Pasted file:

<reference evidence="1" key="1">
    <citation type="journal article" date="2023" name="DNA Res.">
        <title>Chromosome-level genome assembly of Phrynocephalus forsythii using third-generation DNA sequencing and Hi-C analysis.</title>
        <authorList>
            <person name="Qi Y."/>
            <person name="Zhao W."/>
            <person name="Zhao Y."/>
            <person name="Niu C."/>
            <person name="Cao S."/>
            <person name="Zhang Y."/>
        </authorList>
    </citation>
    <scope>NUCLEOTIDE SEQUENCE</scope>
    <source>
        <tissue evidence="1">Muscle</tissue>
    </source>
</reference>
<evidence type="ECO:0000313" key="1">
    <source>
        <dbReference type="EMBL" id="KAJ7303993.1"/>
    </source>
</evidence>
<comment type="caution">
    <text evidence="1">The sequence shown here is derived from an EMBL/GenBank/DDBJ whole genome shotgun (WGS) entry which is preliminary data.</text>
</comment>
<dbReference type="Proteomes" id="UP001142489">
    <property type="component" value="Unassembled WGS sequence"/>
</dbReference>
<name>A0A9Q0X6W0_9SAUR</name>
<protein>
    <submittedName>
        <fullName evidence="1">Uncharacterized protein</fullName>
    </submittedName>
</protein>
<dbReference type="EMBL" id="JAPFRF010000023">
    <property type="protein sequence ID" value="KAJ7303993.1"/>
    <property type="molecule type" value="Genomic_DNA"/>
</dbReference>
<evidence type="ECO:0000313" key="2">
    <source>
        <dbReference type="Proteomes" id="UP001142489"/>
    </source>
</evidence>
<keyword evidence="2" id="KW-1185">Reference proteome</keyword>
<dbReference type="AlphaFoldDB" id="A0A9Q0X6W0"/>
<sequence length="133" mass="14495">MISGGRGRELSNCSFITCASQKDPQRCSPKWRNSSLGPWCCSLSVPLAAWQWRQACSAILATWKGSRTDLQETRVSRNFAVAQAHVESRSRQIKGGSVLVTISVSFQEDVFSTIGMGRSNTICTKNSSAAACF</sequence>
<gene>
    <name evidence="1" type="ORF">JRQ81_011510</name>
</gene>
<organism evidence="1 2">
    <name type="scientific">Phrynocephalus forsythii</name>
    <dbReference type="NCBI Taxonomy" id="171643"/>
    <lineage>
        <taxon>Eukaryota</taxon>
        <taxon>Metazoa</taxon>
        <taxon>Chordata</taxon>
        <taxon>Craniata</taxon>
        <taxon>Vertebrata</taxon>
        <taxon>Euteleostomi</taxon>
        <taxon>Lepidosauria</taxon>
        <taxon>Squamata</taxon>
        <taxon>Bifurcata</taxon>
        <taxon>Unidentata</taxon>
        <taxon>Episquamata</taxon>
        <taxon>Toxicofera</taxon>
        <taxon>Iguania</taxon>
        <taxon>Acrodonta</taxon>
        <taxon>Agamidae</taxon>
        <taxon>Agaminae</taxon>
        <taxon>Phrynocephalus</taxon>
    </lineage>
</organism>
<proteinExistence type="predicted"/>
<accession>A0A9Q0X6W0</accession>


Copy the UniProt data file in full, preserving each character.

<reference evidence="1" key="1">
    <citation type="journal article" date="2023" name="DNA Res.">
        <title>Chromosome-level genome assembly of Phrynocephalus forsythii using third-generation DNA sequencing and Hi-C analysis.</title>
        <authorList>
            <person name="Qi Y."/>
            <person name="Zhao W."/>
            <person name="Zhao Y."/>
            <person name="Niu C."/>
            <person name="Cao S."/>
            <person name="Zhang Y."/>
        </authorList>
    </citation>
    <scope>NUCLEOTIDE SEQUENCE</scope>
    <source>
        <tissue evidence="1">Muscle</tissue>
    </source>
</reference>
<evidence type="ECO:0000313" key="1">
    <source>
        <dbReference type="EMBL" id="KAJ7303993.1"/>
    </source>
</evidence>
<comment type="caution">
    <text evidence="1">The sequence shown here is derived from an EMBL/GenBank/DDBJ whole genome shotgun (WGS) entry which is preliminary data.</text>
</comment>
<dbReference type="Proteomes" id="UP001142489">
    <property type="component" value="Unassembled WGS sequence"/>
</dbReference>
<name>A0A9Q0X6W0_9SAUR</name>
<protein>
    <submittedName>
        <fullName evidence="1">Uncharacterized protein</fullName>
    </submittedName>
</protein>
<dbReference type="EMBL" id="JAPFRF010000023">
    <property type="protein sequence ID" value="KAJ7303993.1"/>
    <property type="molecule type" value="Genomic_DNA"/>
</dbReference>
<evidence type="ECO:0000313" key="2">
    <source>
        <dbReference type="Proteomes" id="UP001142489"/>
    </source>
</evidence>
<keyword evidence="2" id="KW-1185">Reference proteome</keyword>
<dbReference type="AlphaFoldDB" id="A0A9Q0X6W0"/>
<sequence length="133" mass="14495">MISGGRGRELSNCSFITCASQKDPQRCSPKWRNSSLGPWCCSLSVPLAAWQWRQACSAILATWKGSRTDLQETRVSRNFAVAQAHVESRSRQIKGGSVLVTISVSFQEDVFSTIGMGRSNTICTKNSSAAACF</sequence>
<gene>
    <name evidence="1" type="ORF">JRQ81_011510</name>
</gene>
<organism evidence="1 2">
    <name type="scientific">Phrynocephalus forsythii</name>
    <dbReference type="NCBI Taxonomy" id="171643"/>
    <lineage>
        <taxon>Eukaryota</taxon>
        <taxon>Metazoa</taxon>
        <taxon>Chordata</taxon>
        <taxon>Craniata</taxon>
        <taxon>Vertebrata</taxon>
        <taxon>Euteleostomi</taxon>
        <taxon>Lepidosauria</taxon>
        <taxon>Squamata</taxon>
        <taxon>Bifurcata</taxon>
        <taxon>Unidentata</taxon>
        <taxon>Episquamata</taxon>
        <taxon>Toxicofera</taxon>
        <taxon>Iguania</taxon>
        <taxon>Acrodonta</taxon>
        <taxon>Agamidae</taxon>
        <taxon>Agaminae</taxon>
        <taxon>Phrynocephalus</taxon>
    </lineage>
</organism>
<proteinExistence type="predicted"/>
<accession>A0A9Q0X6W0</accession>